Making the shift to nuclear-powered submarines: technical skills and oversight
26 Oct 2021|

In my last post, I explained the need for dual lines of responsibility for nuclear safety, with civilian authorities answerable to a minister other than the minister for defence to provide a degree of independence in discharging the government’s nuclear safety obligations. The Royal Australian Navy and Department of Defence are answerable to the defence minister.

The submarine’s crew is the obvious starting point. A British Astute-class nuclear-powered attack submarine (SSN) crew of 98 is almost double that of Australia’s Collins-class conventional submarines. We will need to train about 30 relief crew members to ensure we can sustain each submarine with a complement of at least 130 nuclear-qualified personnel. New skills are required for the nuclear technicians operating the reactor and for steam plant operators.

The mix of skills is very different. The SSN has two command qualified officers and five marine engineering officer and the Collins has one of each. Both are scarce categories in the Royal Australian Navy and in Britain’s Royal Navy. All will require nuclear training and sea experience and will need to join some time before their submarine is commissioned. A group of 35 engineers will have to join three years before commissioning.

The RAN submarine squadron based at HMAS Stirling provides the first line of technical support, maintenance assistance and oversight for the submarine. Accordingly, the squadron is a key component in the nuclear safety chain, providing oversight of the onboard qualification process at every step in individual and team training.

The squadron conducts many of the assessment boards, has oversight of training standards and conducts the operational readiness assessments of each crew prior to certifying the submarine as ready for operational deployment. Using the RN’s practice as a guide, the number of personnel in the RAN squadron will have to increase from 109 to over 200. Of that 100 additional personnel, about 50 will be required at the start of phase 1 of the transition, two years before the submarine is commissioned and when the reactor is first activated with its ‘initial criticality and power range testing’.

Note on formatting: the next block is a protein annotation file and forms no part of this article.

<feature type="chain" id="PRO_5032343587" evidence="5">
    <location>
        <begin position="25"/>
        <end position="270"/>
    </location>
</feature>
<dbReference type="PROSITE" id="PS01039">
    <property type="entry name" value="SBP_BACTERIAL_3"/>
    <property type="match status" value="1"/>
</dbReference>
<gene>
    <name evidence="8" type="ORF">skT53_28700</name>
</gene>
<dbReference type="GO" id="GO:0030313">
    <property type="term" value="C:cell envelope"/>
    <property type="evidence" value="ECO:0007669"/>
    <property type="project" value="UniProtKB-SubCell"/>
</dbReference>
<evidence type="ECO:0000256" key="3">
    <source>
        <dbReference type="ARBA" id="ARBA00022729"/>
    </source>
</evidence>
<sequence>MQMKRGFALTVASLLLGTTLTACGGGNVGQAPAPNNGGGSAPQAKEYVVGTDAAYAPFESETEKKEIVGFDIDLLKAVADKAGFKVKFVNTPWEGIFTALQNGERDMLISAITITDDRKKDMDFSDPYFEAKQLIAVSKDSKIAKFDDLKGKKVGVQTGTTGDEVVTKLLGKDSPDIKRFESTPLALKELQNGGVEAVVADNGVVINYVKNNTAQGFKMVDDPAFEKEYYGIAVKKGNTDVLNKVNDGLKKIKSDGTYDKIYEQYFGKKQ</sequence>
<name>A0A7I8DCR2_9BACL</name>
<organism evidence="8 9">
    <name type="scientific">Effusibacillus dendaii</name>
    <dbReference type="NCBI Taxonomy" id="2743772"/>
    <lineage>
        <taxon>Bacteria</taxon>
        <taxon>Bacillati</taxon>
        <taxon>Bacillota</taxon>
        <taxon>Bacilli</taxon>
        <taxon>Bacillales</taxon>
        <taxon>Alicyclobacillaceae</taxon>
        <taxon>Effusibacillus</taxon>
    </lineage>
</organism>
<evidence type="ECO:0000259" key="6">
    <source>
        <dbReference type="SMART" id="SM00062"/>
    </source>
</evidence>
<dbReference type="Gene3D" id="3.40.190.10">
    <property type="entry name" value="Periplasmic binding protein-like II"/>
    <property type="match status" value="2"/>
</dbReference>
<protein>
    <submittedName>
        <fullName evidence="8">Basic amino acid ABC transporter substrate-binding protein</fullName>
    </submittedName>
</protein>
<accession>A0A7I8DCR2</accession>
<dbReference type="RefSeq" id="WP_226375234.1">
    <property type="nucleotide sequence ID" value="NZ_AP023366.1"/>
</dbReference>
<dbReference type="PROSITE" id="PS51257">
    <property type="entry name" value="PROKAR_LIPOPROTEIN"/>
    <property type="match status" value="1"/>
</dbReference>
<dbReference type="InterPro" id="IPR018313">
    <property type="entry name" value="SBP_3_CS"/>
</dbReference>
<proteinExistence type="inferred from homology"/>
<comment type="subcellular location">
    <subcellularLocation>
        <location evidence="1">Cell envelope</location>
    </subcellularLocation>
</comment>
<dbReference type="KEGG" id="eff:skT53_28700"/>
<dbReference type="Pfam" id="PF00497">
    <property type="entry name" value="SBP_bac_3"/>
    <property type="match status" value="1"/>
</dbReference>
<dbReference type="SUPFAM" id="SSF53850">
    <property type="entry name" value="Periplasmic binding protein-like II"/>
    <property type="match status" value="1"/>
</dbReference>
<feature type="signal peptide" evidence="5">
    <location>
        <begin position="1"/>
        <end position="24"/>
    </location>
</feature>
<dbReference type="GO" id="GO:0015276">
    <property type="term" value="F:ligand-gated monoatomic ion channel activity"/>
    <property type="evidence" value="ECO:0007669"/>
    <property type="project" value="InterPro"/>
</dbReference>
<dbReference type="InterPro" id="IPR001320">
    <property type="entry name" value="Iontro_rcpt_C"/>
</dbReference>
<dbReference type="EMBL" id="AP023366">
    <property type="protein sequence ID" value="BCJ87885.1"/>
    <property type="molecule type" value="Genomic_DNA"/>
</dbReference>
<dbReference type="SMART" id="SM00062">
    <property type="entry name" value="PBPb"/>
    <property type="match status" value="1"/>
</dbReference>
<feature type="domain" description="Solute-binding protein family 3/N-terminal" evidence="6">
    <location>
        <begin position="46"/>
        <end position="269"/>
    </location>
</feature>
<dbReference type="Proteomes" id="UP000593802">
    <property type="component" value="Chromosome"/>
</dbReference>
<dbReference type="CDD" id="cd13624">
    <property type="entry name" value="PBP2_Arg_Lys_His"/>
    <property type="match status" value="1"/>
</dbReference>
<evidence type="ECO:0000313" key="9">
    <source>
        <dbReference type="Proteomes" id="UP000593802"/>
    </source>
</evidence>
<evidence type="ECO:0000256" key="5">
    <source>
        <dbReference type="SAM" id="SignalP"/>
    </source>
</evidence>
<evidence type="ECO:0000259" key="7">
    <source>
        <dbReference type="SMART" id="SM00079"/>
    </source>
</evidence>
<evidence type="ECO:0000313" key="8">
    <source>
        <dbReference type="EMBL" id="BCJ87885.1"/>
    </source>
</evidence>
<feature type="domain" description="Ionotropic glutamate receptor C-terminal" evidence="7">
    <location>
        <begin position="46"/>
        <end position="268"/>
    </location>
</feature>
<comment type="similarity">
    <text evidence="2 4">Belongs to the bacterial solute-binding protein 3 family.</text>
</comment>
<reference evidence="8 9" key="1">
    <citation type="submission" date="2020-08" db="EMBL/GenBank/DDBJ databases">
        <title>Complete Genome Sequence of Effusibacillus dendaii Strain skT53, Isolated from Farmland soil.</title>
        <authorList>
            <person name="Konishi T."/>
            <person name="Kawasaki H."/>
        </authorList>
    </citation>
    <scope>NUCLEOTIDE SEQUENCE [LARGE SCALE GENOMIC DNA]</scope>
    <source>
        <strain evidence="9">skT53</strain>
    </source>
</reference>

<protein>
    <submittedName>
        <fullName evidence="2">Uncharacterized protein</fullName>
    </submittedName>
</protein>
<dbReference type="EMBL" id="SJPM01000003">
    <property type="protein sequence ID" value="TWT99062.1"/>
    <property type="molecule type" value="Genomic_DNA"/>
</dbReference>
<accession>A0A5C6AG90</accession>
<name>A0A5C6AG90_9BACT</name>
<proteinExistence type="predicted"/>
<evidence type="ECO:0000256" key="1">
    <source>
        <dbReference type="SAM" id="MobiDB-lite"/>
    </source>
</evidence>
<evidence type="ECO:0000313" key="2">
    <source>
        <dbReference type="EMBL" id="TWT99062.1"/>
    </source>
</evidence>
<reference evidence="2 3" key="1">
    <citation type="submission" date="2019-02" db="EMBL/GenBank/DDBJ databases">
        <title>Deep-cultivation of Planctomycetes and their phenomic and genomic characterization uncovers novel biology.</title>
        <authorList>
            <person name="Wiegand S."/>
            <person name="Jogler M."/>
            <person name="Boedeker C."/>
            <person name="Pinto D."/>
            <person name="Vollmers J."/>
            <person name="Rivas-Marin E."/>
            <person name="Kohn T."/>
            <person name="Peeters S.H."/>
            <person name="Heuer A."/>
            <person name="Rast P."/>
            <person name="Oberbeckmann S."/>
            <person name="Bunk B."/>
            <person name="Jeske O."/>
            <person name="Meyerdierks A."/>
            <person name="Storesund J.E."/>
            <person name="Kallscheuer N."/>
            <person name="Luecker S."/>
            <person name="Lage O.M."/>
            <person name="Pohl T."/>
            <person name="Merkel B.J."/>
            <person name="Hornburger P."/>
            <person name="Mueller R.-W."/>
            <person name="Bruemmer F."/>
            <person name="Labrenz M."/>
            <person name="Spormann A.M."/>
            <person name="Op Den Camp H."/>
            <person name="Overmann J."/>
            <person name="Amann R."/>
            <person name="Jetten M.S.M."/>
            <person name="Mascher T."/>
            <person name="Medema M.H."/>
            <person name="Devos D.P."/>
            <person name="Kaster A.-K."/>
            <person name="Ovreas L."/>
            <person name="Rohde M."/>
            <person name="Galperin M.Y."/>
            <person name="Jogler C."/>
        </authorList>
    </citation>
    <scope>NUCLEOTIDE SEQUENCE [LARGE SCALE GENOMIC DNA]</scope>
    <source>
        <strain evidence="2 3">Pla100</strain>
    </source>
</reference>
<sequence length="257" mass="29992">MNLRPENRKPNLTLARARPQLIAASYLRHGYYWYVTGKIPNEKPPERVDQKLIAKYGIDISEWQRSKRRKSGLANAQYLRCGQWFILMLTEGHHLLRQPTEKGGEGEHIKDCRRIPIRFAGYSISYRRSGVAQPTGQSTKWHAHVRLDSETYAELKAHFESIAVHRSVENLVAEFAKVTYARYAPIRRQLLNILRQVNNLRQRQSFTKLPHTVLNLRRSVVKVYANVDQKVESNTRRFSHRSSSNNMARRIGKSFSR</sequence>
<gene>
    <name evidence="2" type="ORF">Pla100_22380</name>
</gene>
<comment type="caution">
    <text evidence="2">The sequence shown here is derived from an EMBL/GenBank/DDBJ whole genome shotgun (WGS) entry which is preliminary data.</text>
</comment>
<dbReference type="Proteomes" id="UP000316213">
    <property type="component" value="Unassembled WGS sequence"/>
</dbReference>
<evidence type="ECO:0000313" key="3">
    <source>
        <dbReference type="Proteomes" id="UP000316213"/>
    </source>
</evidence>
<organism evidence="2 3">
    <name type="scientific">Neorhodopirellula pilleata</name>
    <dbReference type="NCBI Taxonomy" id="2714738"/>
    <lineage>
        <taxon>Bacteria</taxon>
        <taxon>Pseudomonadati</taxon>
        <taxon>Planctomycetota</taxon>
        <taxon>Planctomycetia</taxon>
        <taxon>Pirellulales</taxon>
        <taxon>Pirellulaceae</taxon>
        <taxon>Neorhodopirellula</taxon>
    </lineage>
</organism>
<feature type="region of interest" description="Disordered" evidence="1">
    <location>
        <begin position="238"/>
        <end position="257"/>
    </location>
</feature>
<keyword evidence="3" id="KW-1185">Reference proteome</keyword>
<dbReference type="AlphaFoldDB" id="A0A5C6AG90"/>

Monitoring and protecting the health of the nuclear power plant operators and ensuring that the public faces no risk of exposure to harmful ionising radiation are responsibilities of those owning a nuclear power plant. The RAN radiological protection and incident response team will undertake the routine radiation monitoring function, maintaining records of the radiation dose received by watch keepers and workers to ensure that no individual is put at risk.

The team must have the expertise to respond to any nuclear incident, monitoring radiation levels and hazards to the public. While it’s to be hoped this expertise will never be applied in earnest, it requires skills that must be both maintained and exercised and the capability to be publicly demonstrated. Three teams of 12 personnel (a total of 36) will be required to ensure that a team is available around the clock to respond to an incident at the SSN home port in HMAS Stirling and at the shipyard in Adelaide. The Stirling team would be set up to travel in support of port visits elsewhere. These teams must be in place, trained and certified prior to commissioning the reactor in the first SSN, 18 months before the submarine is commissioned.